The circuit 158 may implement one or more processor circuits. The circuit 158 is generally operational to execute the application programs, operating system software, driver programs, communication utilities and the like to provide the functionality of the circuit 142. Other software applications, processor circuitry, networking circuitry, calendar/clock circuitry and the like may be implemented to meet the criteria of a particular application.

Referring to FIG. 5, a block diagram of the system 100 in combination with additional sensors is shown. The additional sensors may be used to complement the sensors of the circuit 104 to provide additional information about the patient. The additional sensor as illustrated may include, but are not limited to, a scale 172, a blood glucose meter 174 and a blood pressure cuff 176. Other sensors may include a respiratory flow meter, an electrocardiogram and a pulse (heart) rate monitor. The specific type of sensors provided to each patient generally depends upon the health condition for which the patient is be monitored and/or treated. For example, diabetes patients may be provided with a blood glucose meter for measuring blood glucose concentrations, asthma patients may be provided with respiratory flow meters for measuring peak flow rates, obesity patients may be provided with weight scales and the like.

Each of the additional sensors may transfer the corresponding sensor data to the circuit 140 for collection and subsequent transmission to the circuit 142. Control and modifications to the sensor data collection may be provided using downloaded software programs generated by the program generator 170. The downloaded software programs may be generated in the circuit 142 and transferred to the circuit 140 over the communication channel 150. From the circuit 140, the downloaded software programs may be executed by a processor within the circuit 140 to gather the corresponding sensor data, buffer the sensor data internal to the circuit 140 and then transfer the sensor data over the communication channel 150 to the circuit 142. The circuit 142 may store the received sensor data in the circuit 154 for subsequent analysis by the application programs 156 and/or people at the computers 142-148. Additional information regarding the program generation application 170 and the resulting downloadable software programs may be found in co-pending U.S. application Ser. No. 10/233,296, which is hereby incorporated by reference in its entirety.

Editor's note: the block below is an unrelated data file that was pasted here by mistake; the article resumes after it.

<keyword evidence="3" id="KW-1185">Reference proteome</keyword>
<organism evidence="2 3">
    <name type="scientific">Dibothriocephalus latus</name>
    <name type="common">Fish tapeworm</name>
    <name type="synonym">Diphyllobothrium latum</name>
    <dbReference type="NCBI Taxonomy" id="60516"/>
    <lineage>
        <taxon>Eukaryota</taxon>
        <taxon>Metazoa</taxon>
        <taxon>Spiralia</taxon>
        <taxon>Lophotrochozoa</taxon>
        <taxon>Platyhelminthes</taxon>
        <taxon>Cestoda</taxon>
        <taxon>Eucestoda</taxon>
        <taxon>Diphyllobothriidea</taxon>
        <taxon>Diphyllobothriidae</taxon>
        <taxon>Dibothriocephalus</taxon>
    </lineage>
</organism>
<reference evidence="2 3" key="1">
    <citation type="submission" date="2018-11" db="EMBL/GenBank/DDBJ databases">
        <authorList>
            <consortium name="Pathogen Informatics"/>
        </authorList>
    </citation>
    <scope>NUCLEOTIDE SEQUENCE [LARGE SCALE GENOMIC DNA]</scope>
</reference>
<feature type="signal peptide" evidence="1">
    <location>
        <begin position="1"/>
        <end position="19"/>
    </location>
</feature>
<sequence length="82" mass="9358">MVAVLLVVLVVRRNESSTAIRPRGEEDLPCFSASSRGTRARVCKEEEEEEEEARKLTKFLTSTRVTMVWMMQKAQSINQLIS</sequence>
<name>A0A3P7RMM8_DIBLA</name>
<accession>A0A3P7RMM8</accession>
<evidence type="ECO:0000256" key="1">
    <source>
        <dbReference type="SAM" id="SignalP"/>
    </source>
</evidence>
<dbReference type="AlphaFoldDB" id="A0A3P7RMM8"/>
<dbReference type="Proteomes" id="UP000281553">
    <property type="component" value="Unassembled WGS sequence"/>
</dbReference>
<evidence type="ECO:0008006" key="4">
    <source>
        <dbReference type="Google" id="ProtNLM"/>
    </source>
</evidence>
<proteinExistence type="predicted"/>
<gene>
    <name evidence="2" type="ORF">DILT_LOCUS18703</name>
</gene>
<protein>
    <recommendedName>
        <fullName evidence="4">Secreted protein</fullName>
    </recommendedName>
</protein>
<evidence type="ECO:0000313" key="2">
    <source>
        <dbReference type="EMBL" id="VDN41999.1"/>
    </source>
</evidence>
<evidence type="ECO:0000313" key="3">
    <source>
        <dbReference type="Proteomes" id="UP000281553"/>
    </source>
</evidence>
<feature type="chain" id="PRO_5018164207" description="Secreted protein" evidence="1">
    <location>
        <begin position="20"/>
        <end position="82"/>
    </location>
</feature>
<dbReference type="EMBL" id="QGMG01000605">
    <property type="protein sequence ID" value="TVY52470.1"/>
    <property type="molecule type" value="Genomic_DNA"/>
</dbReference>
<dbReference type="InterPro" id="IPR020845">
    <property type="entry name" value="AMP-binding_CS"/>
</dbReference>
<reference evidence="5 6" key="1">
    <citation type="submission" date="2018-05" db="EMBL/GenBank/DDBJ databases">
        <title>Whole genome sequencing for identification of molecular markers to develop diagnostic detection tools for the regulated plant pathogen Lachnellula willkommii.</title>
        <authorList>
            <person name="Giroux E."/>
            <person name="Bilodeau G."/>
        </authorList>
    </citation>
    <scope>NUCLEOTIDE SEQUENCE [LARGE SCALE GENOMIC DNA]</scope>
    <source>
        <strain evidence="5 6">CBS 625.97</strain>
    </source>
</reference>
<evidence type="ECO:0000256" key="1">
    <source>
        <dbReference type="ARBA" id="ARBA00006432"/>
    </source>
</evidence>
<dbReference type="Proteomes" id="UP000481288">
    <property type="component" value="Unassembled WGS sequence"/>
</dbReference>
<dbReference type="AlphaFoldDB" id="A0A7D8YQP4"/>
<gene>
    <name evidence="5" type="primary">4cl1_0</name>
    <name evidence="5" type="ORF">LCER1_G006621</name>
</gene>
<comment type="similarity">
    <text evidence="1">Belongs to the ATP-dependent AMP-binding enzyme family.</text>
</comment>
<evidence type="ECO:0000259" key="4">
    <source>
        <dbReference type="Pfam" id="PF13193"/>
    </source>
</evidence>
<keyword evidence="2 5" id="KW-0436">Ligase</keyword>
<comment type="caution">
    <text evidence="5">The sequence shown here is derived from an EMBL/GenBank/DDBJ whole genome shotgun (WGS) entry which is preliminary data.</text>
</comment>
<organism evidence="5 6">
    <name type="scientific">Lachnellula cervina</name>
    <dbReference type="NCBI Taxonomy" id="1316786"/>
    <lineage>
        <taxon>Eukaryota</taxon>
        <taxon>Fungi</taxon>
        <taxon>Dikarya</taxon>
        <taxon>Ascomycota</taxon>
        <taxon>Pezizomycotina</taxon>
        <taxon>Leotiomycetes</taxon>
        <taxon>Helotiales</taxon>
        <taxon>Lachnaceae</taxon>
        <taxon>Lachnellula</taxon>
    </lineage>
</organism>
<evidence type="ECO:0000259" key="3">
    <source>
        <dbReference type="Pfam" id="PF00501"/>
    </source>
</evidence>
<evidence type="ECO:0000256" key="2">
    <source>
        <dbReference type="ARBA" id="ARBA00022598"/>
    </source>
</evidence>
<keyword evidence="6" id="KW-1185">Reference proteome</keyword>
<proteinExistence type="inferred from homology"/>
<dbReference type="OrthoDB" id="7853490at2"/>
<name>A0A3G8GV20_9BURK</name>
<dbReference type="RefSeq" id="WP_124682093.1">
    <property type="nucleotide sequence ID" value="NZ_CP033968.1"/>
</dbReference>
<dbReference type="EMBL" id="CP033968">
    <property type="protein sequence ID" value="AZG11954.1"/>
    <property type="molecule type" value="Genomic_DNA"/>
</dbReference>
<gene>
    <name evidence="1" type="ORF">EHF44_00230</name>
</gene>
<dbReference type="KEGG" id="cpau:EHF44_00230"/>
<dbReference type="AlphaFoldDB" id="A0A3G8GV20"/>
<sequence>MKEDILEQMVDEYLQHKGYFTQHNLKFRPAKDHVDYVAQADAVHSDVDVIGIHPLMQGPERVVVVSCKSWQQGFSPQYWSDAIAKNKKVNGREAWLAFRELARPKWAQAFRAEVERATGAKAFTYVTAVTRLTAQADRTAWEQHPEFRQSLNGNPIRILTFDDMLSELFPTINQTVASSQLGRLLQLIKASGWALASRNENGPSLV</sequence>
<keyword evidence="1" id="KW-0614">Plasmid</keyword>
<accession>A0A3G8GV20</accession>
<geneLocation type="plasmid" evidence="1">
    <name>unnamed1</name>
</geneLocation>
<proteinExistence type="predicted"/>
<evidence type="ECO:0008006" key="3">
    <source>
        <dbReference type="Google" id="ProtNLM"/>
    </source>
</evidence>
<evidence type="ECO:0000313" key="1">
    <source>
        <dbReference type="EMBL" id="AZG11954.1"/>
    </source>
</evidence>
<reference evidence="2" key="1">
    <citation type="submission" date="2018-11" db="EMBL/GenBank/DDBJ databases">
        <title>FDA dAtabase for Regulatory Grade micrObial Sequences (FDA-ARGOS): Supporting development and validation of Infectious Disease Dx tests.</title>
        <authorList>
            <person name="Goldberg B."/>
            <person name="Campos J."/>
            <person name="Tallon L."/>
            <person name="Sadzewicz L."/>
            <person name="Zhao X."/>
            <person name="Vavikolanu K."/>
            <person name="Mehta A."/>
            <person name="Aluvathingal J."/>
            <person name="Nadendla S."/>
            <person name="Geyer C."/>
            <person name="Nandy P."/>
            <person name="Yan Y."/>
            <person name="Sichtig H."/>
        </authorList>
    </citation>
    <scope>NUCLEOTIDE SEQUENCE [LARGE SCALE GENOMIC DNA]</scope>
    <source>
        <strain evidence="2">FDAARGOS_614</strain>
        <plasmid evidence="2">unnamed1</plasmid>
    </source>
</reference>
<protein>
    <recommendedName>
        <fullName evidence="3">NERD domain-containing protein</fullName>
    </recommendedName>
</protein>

Communication between the circuit 140 and the additional sensors may be wired communications and/or wireless communications. Wired communications may be achieved using one or more standard communication interfaces of the circuit 140. For example, a Universal Serial Bus (USE) cable of the sensor 172 may be plugged into a USB port of the circuit 140 to transfer weight data of the patient. Wireless communications may use the same transceiver of the circuit 140 as is used by the circuit 136.

Referring to FIG. 6, a block diagram of the system 100 monitoring several patients is shown. A single circuit 102 (e.g., circuits 102 a-102 c) may be implanted in each patient. Each patient may have an individual circuit 140 (e.g., circuits 140 a-140 c). Each of the circuits 140 a-140 c may have a corresponding communication channel 150 (e.g., communication channels 150 a-150 c) to the circuit 142.